In this expert interview, we hear from Dr. Jeremy Hirota about his work in the Hirota Lab at McMaster University and how he is working to develop an internationally recognized translational research program for respiratory health, focusing on lung health and disease.
The Hirota lab uses a research strategy involving in vitro cell culture models, in vivo pre-clinical models, and clinical studies. “The research of the lab is guided by three mutually reinforcing foci,” Hirota explains, “patient-oriented research on respiratory mucosal immunology in health and disease; small molecule drug discovery programs for commercialization opportunities; and pure basic science characterization of the biology behind innate immune receptor and related signaling pathways.”
The Hirota Lab has published an impressive volume of peer-reviewed research relating to precision medicine, cell transporters, cannabis, tissue engineering, and most recently COVID-19. An invaluable tool throughout its work has been the RNAscope technology from Advanced Cell Diagnostics, which has been used for research into a variety of biomarkers. This RNA in situ hybridization multiplexing technology has enabled the profiling and identification of various cell transporters and receptors in human lung tissue. A single cell can be identified via a specific marker in one channel, whilst concurrently looking for the co-expression of other target molecules in the other available channels. This molecular approach complements traditional pathology that uses serial sections of H&E (hematoxylin and eosin) histological stains for tissue morphology assessment and cell identification, followed by staining for molecules of interest.
“We have used RNAscope to confirm the in situ presence of gene transcripts for our molecules of interest,” Hirota explains. “However, we are only just beginning to realize the potential of this technology and hope to leverage this further in the future.”
The Hirota lab has used this approach to provide evidence for the expression of cannabinoid receptors 1 and 2 in human airway epithelial cells at the gene level, and, due to the team’s experience working with airway epithelial cells and lung immunology, it has applied these learnings to help tackle SARS-CoV-2. With access to COVID-19 autopsy lung tissue samples, the lab is now assessing candidate SARS-CoV-2 receptors to identify respiratory mucosal immune responses that are predictive of negative SARS-CoV-2 infection outcomes. Regarding this current work, Hirota shares that: “It appears that the SARS-CoV-2 virus is present in areas of lung tissue that do not express the proposed receptor, ACE-2. This suggests that alternate receptors for the virus, or other mechanisms for virus entry, exist.” The lab is currently working to confirm and subsequently publish this work.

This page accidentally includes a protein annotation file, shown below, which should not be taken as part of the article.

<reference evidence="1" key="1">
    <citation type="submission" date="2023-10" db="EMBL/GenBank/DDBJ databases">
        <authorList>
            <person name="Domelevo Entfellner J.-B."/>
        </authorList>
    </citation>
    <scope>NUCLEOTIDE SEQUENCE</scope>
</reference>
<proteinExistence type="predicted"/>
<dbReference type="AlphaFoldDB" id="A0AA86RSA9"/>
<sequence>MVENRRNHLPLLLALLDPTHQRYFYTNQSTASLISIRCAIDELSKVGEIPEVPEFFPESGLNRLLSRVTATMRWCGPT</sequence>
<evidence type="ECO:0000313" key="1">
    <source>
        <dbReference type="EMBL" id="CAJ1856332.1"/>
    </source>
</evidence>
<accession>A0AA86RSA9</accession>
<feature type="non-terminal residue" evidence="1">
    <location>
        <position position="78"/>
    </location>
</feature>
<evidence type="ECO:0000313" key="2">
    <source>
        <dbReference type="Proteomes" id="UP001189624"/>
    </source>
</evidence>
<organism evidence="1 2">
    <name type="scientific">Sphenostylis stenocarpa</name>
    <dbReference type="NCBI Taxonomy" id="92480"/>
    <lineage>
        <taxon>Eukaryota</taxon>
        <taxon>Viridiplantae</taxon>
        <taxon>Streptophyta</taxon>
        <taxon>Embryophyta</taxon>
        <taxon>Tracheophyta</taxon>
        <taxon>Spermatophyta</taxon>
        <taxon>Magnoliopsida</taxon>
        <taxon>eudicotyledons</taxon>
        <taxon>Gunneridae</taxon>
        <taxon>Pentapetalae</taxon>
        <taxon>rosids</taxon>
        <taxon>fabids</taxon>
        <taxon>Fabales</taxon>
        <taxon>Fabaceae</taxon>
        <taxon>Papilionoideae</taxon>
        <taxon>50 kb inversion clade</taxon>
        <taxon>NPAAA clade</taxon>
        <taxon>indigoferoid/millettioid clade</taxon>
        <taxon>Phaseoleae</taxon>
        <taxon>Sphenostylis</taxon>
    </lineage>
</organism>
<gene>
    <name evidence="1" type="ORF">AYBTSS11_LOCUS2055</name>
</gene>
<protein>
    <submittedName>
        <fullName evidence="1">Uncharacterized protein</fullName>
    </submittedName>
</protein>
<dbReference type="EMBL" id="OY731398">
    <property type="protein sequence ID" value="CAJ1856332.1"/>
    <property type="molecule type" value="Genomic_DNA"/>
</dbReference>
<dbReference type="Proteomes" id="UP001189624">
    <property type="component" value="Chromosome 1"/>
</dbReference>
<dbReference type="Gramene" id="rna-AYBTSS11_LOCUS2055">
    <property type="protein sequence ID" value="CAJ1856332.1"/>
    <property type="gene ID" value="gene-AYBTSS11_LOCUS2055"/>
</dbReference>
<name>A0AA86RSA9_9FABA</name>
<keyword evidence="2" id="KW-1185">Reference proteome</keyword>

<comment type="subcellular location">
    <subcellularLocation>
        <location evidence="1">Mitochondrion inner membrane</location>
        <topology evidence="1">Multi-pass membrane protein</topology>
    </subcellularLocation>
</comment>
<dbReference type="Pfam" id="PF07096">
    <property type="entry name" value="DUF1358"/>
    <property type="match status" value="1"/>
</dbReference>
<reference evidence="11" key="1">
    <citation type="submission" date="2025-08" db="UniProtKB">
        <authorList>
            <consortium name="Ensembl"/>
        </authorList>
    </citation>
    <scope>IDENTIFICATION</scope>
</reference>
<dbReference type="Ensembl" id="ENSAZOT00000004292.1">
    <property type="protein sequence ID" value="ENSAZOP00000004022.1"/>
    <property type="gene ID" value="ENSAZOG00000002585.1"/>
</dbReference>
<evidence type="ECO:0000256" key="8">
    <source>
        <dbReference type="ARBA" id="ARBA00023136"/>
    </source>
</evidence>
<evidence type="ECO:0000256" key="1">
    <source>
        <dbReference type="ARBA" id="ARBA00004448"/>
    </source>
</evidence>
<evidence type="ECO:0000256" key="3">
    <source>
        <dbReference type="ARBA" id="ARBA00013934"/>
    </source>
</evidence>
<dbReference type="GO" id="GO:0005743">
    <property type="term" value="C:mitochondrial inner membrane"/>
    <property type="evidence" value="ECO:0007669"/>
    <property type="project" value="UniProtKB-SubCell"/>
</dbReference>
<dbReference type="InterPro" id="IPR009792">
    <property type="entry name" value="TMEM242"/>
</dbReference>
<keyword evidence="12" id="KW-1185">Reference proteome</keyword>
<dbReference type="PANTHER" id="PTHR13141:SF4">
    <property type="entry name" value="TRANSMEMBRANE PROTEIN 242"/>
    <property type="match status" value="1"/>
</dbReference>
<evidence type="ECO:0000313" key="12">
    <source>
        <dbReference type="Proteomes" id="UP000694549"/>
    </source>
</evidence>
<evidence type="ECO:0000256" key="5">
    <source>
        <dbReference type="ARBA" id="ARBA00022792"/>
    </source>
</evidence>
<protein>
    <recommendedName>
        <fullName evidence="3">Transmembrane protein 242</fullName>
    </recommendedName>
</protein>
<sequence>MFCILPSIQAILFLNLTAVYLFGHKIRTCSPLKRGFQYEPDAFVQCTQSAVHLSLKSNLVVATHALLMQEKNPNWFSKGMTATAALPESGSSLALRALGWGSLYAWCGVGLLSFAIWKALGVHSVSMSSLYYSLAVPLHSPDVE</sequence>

Hirota explains how due to the ongoing pandemic his team has needed to find new ways to work collaboratively, around the clock, and ensure that it is following the recommendations designed to limit the spread of SARS-CoV-2, whilst pushing forward COVID-19 research that aims to help patients, healthcare systems, and governing bodies. “The current environment is constraining,” says Hirota. “We are following social distancing policies in the workplace and currently have limited numbers of staff in the labs.”
Looking to the future, Hirota sees several opportunities for exciting advances in precision medicine treatments and diagnostics, including the merging of molecular technologies, well-phenotyped patient samples, and improved informatics technologies. “We hope to be at the forefront of this work,” Hirota concludes, “working with academic and industry partners to leverage respective strengths and ensure that our research makes it to market to improve health and wellbeing on a global scale.”
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